A promotional video for camera company Leica has sparked backlash in China for featuring a famous Tiananmen Square image.
The video depicts photographers working in conflicts around the world, including a photographer covering the 1989 protests.
People on Chinese social media site Weibo have called for a boycott of the camera brand.
Leica has distanced itself from the video.
"Tank Man" was a lone protester who brought a column of tanks to a standstill during a crackdown on pro-democracy protesters in Beijing in 1989.
He refused to move out of the way and climbed onto the leading tank to speak to the driver. He was later pulled away from the scene by two men. What happened to him remains unknown.
Beginning with the caption "Beijing 1989", the Leica video features a photographer taking the famous image. The "Tank Man" can be seen in the camera's lens.
Users on Chinese social media site Weibo have been forbidden from commenting on recent official posts by Leica. However some people are managing to post carefully worded comments on earlier official Leica posts, BBC Monitoring has found.
A search of the hashtag Leica shows that 42,000 users have left posts on Weibo but only 10 are available to view.
Some comments urge users to "boycott the camera" and joke about the company being linked to "patriotic Huawei".
Chinese technology giant Huawei has been restricted by the US and other countries over security concerns in telecommunications networks. Consumers in China have rallied around the company, which uses Leica technology in its latest mobile phones.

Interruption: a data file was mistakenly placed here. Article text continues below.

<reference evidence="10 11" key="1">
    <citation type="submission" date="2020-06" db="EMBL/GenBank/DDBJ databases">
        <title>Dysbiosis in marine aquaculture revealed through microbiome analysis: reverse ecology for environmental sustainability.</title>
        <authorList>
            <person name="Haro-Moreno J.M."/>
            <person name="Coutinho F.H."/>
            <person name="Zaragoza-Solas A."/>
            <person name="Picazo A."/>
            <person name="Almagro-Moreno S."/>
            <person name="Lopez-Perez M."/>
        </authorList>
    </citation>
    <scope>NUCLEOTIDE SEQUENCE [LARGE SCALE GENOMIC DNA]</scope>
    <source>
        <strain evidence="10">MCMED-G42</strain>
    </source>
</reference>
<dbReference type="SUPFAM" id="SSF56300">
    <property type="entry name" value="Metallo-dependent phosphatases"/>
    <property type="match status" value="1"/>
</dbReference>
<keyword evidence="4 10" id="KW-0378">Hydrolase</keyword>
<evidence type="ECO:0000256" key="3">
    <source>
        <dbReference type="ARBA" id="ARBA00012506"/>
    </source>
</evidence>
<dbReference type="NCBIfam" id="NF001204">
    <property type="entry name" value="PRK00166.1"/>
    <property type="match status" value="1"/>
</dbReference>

A spokeswoman for Leica told the South China Morning Post that the film was not an officially sanctioned marketing film commissioned by the company. However it features Leica cameras and the company's logo at the end of the footage.
They added that the company "must therefore distance itself from the content shown in the video and regrets any misunderstandings of false conclusions that may have been drawn".
The BBC has contacted Leica for additional comment.
How China keeps Tiananmen off the internet
By Kerry Allen, BBC Monitoring China analyst
China has banned all activists' commemorations of the 1989 Tiananmen incident for years and has strictly regulated online discussion of it.
If users search for "Tiananmen" on domestic search engines like Baidu or social media platforms like Sina Weibo, they only see sunny pictures of the Forbidden City in Beijing. If any pictures of tanks running along Chang'an Avenue are visible in image searches, they are only from Victory Day parades.
Hundreds of references to 4 June 1989 are banned all-year round by thousands of cyber police, and Weibo steps up censorship of even seemingly innocuous references to the incident on its anniversary.